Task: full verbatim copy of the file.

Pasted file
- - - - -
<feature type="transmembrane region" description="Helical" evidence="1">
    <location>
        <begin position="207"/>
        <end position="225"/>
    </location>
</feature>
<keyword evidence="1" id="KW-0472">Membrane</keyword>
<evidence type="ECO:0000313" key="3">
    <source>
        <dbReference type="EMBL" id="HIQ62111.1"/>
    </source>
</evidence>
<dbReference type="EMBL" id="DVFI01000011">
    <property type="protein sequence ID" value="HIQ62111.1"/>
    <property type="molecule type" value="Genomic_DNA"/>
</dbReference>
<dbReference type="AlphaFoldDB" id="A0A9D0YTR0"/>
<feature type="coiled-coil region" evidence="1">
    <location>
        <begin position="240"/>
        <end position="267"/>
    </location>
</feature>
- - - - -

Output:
<feature type="transmembrane region" description="Helical" evidence="1">
    <location>
        <begin position="207"/>
        <end position="225"/>
    </location>
</feature>
<keyword evidence="1" id="KW-0472">Membrane</keyword>
<evidence type="ECO:0000313" key="3">
    <source>
        <dbReference type="EMBL" id="HIQ62111.1"/>
    </source>
</evidence>
<dbReference type="EMBL" id="DVFI01000011">
    <property type="protein sequence ID" value="HIQ62111.1"/>
    <property type="molecule type" value="Genomic_DNA"/>
</dbReference>
<dbReference type="AlphaFoldDB" id="A0A9D0YTR0"/>
<feature type="coiled-coil region" evidence="1">
    <location>
        <begin position="240"/>
        <end position="267"/>
    </location>
</feature>